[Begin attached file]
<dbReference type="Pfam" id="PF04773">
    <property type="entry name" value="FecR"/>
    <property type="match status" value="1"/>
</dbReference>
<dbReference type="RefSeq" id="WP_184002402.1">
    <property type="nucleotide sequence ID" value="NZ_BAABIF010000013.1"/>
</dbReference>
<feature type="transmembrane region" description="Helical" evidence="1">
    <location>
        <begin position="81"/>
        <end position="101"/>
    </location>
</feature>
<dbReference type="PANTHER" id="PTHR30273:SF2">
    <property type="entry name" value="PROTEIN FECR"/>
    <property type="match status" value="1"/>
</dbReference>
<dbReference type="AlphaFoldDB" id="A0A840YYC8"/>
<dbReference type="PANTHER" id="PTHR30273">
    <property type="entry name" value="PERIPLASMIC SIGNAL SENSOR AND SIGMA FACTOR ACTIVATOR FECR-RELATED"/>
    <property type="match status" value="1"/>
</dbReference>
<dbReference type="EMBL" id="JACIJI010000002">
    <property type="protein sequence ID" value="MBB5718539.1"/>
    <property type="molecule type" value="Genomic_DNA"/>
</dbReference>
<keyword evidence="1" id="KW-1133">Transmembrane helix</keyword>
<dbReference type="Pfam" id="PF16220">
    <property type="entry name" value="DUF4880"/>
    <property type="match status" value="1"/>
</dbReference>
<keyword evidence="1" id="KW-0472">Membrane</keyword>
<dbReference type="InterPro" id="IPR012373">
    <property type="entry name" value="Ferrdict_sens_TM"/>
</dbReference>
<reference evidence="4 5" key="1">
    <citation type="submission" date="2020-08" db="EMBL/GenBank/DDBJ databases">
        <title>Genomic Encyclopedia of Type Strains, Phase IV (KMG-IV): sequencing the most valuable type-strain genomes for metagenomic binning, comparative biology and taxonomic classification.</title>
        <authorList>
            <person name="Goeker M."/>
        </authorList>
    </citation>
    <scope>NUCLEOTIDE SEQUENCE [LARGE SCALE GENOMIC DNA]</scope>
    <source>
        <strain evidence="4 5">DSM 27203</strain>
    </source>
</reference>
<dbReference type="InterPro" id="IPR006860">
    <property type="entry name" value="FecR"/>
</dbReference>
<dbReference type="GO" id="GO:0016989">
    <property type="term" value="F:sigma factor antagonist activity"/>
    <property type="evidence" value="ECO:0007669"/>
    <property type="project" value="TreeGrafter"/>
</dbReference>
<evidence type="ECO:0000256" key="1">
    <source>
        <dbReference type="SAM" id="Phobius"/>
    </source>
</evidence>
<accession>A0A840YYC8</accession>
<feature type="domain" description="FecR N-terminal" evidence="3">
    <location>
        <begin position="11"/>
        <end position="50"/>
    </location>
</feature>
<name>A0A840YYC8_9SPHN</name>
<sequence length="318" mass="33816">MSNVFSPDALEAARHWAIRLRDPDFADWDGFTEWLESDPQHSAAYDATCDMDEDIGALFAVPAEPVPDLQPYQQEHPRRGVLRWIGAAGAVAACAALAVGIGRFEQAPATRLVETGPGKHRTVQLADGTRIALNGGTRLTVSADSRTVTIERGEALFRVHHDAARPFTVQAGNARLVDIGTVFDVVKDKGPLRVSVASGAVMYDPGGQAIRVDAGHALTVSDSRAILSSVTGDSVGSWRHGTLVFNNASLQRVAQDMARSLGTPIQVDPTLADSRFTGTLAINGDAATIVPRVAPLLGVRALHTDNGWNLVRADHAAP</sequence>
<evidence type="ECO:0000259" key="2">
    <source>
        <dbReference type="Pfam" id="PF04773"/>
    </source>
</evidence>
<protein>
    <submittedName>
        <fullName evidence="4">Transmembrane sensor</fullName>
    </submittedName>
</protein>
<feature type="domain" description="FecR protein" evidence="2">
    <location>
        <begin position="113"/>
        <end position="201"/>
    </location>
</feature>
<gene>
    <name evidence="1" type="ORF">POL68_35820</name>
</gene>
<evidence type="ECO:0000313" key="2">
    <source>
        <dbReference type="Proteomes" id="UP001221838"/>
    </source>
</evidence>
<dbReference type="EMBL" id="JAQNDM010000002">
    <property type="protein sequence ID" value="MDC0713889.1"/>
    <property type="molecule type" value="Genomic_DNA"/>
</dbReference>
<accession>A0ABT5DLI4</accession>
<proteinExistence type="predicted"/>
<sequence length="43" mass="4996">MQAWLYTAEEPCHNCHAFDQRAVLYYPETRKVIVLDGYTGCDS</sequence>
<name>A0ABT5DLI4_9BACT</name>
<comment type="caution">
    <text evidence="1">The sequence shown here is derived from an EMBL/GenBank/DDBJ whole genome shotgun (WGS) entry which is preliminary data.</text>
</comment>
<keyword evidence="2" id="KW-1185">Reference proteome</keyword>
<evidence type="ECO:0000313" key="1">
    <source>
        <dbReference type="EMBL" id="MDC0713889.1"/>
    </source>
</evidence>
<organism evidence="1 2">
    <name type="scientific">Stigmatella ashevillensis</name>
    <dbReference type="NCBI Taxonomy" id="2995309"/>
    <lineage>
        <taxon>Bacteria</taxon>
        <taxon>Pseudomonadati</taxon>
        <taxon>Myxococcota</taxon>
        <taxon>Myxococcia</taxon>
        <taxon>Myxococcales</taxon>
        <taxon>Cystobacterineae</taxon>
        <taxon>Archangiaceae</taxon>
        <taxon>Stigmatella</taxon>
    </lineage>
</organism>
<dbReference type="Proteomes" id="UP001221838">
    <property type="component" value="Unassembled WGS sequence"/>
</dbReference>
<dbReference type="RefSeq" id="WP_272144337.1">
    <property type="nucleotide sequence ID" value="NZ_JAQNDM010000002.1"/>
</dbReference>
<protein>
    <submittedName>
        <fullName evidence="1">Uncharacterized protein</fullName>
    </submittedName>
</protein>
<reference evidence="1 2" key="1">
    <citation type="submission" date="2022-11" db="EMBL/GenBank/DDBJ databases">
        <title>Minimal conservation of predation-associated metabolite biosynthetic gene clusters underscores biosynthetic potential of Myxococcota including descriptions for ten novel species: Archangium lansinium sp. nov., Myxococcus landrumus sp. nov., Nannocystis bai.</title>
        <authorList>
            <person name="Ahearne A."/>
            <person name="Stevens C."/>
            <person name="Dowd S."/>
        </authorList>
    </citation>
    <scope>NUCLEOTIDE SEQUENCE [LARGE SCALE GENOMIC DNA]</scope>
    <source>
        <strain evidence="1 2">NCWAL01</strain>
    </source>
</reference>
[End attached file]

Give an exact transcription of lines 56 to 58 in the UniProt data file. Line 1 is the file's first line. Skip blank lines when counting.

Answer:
<evidence type="ECO:0000256" key="1">
    <source>
        <dbReference type="SAM" id="Phobius"/>